How Cannabis Affects your Brain: Scientific Explanation

Marijuana effects on brain

Cannabis, also called marijuana, is one of the most highly consumed drugs even though it is an illegal substance in many countries.

Aside from its possible therapeutic uses; doctors and other health experts continue to warn and make people aware of the harmful health effects of cannabis on brain. Because of its chronic consumption (which aggravates its damages) as well as from sporadic consumption, serious health problems can arise. And the effects of cannabis on brain cannot be neglected even when the consumption is not so frequent.

Although it is considered a not so harmless drug by many. Or its use is frivolous, taking importance away from the risks of its consumption on the brain and other body organs. There are some questions that we all should consider before consuming marijuana.

1. How does marijuana influence the brain?

Smoking cannabis can alter the structure and cerebral function. Numerous studies have demonstrated that its consumption has neurotoxic effects in the brain. These brain changes are mainly related to cognitive deficiencies and an increased risk of developing psychiatric problems, which are associated with chronic use of the drug.

Anyone who smokes cannabis will see the function of their brain cells altered. What is more variable among individuals is the magnitude of these changes and their connection with negative effects.

In addition, its consumption alters the sensorial perception, reduces the short term memory, attention and the motor abilities. The occasional use can produce anxiety and panic attacks, emphasizes Emilio Ambrosio, professor of Psychobiology of the National University of Education at Distance (UNED).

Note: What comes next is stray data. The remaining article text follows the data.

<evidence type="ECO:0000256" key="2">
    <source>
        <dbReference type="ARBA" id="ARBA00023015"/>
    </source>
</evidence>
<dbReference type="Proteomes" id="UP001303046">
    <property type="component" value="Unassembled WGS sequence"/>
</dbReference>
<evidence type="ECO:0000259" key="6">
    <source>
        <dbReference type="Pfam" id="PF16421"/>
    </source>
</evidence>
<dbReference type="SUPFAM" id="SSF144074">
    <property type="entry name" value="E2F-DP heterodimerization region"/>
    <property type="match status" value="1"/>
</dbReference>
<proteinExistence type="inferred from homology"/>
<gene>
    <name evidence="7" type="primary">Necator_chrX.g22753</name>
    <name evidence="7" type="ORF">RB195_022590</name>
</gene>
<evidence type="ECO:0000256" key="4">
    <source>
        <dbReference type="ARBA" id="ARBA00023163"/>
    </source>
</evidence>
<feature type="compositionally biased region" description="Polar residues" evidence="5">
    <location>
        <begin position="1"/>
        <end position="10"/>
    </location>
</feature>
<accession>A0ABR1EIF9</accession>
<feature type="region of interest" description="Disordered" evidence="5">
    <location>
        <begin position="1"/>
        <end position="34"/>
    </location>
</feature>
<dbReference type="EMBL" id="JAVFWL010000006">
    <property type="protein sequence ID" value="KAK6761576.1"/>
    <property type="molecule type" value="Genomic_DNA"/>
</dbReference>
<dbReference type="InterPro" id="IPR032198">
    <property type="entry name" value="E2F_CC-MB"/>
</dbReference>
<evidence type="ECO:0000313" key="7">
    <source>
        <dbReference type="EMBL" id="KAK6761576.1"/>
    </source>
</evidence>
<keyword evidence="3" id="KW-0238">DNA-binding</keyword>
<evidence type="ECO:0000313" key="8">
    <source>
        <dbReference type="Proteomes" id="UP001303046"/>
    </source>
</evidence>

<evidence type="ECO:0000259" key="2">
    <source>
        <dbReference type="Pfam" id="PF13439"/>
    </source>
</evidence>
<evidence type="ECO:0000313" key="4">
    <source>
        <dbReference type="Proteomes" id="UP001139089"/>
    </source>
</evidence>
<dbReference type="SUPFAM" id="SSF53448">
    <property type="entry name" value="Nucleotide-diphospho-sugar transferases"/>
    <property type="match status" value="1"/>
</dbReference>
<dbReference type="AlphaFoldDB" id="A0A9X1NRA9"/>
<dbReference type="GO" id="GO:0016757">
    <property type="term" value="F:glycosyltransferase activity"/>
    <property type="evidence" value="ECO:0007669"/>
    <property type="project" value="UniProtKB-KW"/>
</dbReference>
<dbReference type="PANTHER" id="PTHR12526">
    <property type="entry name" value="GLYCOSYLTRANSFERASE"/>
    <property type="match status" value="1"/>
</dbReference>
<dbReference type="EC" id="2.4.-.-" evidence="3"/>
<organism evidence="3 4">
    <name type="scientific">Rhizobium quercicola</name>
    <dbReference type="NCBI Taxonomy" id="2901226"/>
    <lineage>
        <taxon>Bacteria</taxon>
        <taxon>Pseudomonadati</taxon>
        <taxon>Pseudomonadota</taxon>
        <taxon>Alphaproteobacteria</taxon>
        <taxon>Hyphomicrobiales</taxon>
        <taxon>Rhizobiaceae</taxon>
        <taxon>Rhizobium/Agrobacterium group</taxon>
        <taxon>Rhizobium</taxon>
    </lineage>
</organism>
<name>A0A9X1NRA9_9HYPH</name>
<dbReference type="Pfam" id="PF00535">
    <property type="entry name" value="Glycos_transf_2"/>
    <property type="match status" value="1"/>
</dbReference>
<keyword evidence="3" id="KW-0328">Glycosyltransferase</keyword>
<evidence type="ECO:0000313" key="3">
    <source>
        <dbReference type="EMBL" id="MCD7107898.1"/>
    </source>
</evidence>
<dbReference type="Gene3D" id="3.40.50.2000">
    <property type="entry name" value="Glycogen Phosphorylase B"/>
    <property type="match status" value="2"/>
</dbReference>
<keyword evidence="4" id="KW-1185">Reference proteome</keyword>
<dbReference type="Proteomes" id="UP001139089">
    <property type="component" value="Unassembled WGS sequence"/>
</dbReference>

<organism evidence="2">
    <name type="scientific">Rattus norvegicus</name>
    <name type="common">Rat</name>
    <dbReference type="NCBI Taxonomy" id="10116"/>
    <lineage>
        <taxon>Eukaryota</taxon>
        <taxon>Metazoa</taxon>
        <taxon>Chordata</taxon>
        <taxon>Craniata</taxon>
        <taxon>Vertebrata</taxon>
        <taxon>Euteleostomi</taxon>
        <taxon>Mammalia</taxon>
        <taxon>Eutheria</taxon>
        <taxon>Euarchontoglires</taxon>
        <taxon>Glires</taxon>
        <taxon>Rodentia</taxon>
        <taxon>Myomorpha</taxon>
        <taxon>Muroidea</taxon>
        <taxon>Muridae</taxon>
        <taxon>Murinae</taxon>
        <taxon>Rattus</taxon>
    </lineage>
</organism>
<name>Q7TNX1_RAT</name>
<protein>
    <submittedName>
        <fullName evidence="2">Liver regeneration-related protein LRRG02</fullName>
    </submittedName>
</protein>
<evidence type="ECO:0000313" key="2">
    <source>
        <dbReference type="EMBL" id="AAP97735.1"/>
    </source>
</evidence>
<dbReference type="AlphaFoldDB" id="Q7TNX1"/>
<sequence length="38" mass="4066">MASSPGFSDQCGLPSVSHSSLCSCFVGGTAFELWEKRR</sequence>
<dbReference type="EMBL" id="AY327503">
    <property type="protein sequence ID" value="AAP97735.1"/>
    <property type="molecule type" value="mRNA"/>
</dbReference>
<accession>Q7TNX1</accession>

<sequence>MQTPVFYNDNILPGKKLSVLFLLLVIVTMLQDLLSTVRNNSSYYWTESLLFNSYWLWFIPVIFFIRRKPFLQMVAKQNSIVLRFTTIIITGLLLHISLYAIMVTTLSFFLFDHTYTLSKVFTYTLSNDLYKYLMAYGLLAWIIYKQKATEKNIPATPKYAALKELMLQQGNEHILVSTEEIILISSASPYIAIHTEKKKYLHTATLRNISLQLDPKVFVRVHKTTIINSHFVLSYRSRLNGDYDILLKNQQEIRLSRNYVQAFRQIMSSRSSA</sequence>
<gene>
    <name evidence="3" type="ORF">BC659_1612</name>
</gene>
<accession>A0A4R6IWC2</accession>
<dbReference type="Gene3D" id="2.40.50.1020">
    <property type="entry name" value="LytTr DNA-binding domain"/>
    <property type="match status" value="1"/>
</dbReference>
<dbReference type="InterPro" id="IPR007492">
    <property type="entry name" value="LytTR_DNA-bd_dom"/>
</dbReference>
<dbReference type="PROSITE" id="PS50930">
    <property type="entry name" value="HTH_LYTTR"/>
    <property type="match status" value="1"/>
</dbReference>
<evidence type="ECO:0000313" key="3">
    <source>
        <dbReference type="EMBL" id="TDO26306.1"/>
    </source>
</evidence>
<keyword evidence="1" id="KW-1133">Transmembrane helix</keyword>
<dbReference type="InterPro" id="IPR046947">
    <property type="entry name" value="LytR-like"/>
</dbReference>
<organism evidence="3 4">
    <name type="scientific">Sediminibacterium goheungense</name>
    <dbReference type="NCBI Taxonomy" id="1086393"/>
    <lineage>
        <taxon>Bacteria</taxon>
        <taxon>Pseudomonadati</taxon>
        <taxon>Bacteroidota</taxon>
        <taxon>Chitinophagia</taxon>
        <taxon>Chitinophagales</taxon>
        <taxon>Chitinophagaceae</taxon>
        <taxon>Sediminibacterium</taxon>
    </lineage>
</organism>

2. What happens when cannabis reaches the brain

When the cannabis stream reaches the brain, its active component, tetrahidrocarbocannabinol or THC, is united with neuronal proteins called receivers CB1. Like other drugs, cannabis stimulates the release of dopamine in specific areas of the brain, while THC stimulates the release of endogenous opioids, which is often associated with analgesic properties.

The increase of dopamine and the liberation of opioids are responsible for the gratifying and reinforcing effects of cannabis, details Walter Fratta, professor of Biomedical Sciences of the University of Cagliari, in Italy.

3. Does it cause addiction?

There is no doubt that the consumption of marijuana causes addiction. Chronic and strong consumption of cannabis leads to modifications in molecular elements of cerebral structures that are responsible for the state of addiction and the syndrome of abstinence when its use is interrupted, affirms Fratta.

In fact, in these chronic users, the sudden cessation of their intake produces symptoms similar to a withdrawal syndrome. Without being serious, this syndrome includes irritability, insomnia, anorexia, sweating and nausea,” Ambrosio adds.

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